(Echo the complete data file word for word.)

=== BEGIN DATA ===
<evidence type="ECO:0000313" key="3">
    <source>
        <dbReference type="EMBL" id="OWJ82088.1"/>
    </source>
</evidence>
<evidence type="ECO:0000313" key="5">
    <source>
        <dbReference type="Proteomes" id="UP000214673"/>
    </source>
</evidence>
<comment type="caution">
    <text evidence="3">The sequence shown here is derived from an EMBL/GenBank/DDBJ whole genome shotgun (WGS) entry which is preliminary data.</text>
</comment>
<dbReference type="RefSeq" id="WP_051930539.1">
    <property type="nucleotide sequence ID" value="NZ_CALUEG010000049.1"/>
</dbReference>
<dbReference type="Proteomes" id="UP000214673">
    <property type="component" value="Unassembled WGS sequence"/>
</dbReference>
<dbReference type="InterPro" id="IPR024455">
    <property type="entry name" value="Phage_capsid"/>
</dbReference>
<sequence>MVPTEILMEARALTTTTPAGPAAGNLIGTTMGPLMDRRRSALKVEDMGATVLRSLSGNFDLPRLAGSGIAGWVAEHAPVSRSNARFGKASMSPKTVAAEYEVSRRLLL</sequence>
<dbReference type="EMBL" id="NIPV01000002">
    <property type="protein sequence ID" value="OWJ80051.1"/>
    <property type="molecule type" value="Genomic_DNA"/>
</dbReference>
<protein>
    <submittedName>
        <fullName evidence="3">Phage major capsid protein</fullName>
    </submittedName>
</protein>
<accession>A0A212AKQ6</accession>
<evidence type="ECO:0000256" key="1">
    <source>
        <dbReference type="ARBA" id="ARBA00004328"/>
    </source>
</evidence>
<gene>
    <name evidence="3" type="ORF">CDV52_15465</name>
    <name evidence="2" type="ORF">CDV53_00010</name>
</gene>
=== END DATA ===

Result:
<evidence type="ECO:0000313" key="3">
    <source>
        <dbReference type="EMBL" id="OWJ82088.1"/>
    </source>
</evidence>
<evidence type="ECO:0000313" key="5">
    <source>
        <dbReference type="Proteomes" id="UP000214673"/>
    </source>
</evidence>
<comment type="caution">
    <text evidence="3">The sequence shown here is derived from an EMBL/GenBank/DDBJ whole genome shotgun (WGS) entry which is preliminary data.</text>
</comment>
<dbReference type="RefSeq" id="WP_051930539.1">
    <property type="nucleotide sequence ID" value="NZ_CALUEG010000049.1"/>
</dbReference>
<dbReference type="Proteomes" id="UP000214673">
    <property type="component" value="Unassembled WGS sequence"/>
</dbReference>
<dbReference type="InterPro" id="IPR024455">
    <property type="entry name" value="Phage_capsid"/>
</dbReference>
<sequence>MVPTEILMEARALTTTTPAGPAAGNLIGTTMGPLMDRRRSALKVEDMGATVLRSLSGNFDLPRLAGSGIAGWVAEHAPVSRSNARFGKASMSPKTVAAEYEVSRRLLL</sequence>
<dbReference type="EMBL" id="NIPV01000002">
    <property type="protein sequence ID" value="OWJ80051.1"/>
    <property type="molecule type" value="Genomic_DNA"/>
</dbReference>
<protein>
    <submittedName>
        <fullName evidence="3">Phage major capsid protein</fullName>
    </submittedName>
</protein>
<accession>A0A212AKQ6</accession>
<evidence type="ECO:0000256" key="1">
    <source>
        <dbReference type="ARBA" id="ARBA00004328"/>
    </source>
</evidence>
<gene>
    <name evidence="3" type="ORF">CDV52_15465</name>
    <name evidence="2" type="ORF">CDV53_00010</name>
</gene>